“I’m the most successful person ever to run for president,” the billionaire businessman has bragged, noting that he’s “really rich.” On the stump, he vows to “make our country rich again.”

Trump will officially become his party’s nominee at this week’s Republican convention, powered by white, working-class voters drawn to his populist message.

The billionaire lives an opulent life on Manhattan’s Fifth Avenue, worlds away from the day-to-day reality of most supporters. Yet many nonetheless believe he understands their problems in ways other politicians do not. Some dub him the “blue-collar billionaire.”

“You might say because he lives in the ivory tower he doesn’t see what people are doing down below. He honestly does,” said Claude Thompson, 59, a Trump supporter who lives in Fresno, Calif.

Thompson, who runs a property maintenance business, cited Trump’s employment of people through his companies as proof of his working class connections. “He knows that these people are blue-collar people, they’re middle income. … So he understands America,” he said.

The difference between the perception of Trump’s and Romney’s money, Trump supporters say, comes down to attitude.

While some felt that Romney tried to downplay his wealth, Trump has embraced it — even mocking, at times, Romney’s smaller net worth.

The candidate jets around the country on his private plane, adorned with plush leather seats and gold-plated seatbelts. He sometimes holds rallies in open airplane hangars, landing triumphantly in front of screaming crowds. His campaign has doubled as a tour of his gilded properties, from Trump Tower in midtown Manhattan to the Mar-a-Lago club in Palm Beach.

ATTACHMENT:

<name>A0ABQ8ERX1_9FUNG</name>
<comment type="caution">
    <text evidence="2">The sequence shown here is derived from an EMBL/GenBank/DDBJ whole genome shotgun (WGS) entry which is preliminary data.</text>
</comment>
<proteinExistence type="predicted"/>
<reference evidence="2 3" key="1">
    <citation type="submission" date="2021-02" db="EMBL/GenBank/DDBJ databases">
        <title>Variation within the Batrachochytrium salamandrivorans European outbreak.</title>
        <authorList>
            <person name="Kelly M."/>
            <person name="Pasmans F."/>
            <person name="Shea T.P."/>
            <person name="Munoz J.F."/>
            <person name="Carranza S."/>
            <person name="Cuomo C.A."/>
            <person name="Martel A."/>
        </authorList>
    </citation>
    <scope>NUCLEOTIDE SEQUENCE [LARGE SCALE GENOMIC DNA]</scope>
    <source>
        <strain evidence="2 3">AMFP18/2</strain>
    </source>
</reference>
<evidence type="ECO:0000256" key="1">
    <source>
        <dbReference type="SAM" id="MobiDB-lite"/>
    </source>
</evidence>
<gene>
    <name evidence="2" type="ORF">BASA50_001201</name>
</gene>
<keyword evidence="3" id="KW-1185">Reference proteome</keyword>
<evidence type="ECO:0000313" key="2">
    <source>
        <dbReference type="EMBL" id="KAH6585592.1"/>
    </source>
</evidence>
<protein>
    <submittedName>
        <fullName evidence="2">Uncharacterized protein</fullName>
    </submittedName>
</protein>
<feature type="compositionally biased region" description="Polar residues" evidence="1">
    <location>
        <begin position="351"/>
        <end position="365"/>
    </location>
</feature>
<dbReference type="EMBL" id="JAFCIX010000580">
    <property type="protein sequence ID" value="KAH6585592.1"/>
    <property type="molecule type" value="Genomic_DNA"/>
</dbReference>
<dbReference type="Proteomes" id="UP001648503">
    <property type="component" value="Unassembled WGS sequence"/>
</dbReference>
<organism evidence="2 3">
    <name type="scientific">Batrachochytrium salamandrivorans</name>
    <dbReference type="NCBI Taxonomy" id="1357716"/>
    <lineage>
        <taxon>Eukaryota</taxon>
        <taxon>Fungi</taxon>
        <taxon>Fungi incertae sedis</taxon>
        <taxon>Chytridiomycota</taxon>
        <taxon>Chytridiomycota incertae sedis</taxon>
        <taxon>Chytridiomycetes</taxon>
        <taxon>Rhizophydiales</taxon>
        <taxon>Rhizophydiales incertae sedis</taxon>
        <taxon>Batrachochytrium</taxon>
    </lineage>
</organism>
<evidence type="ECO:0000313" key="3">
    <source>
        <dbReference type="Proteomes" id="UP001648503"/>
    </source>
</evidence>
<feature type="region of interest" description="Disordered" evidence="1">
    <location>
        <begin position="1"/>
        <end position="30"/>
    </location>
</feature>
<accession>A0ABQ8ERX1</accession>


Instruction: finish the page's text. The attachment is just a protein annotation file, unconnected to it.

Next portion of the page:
“Trump’s like, screw it, you know? I’m rich, I don’t care,” said Aspen Trevino of Carrollton, Texas. “He flaunts it. He makes it known.”

Trevino, 25, said he views Trump as someone to look up to. “He makes it the America Dream, so people will say, ‘I can do that.’ I want to follow a president that I can look up to.”

As the campaign moves toward the general election, Democrats have begun to paint Trump as an out-of-touch billionaire who has trampled the little guy to build his fortune. Among Democrats’ evidence: contractors and vendors who suffered during company bankruptcies when Trump emerged just fine.

Whether that reputation will stick remains to be seen.

But there’s no question that Trump’s regular Joe habits — including his penchant for fast food — have helped him connect. His campaign has actively worked to cultivate the image, tweeting out photos of him digging into a Big Mac on his plane and publicizing his campaign stays at Holiday Inn Express hotels.

Evangelical leader Jerry Falwell Jr. has recalled expecting a stuffy ride with “champagne and caviar” ahead of his first ride on Trump’s plane. Instead, Trump treated the group to Wendy’s cheeseburgers and fries.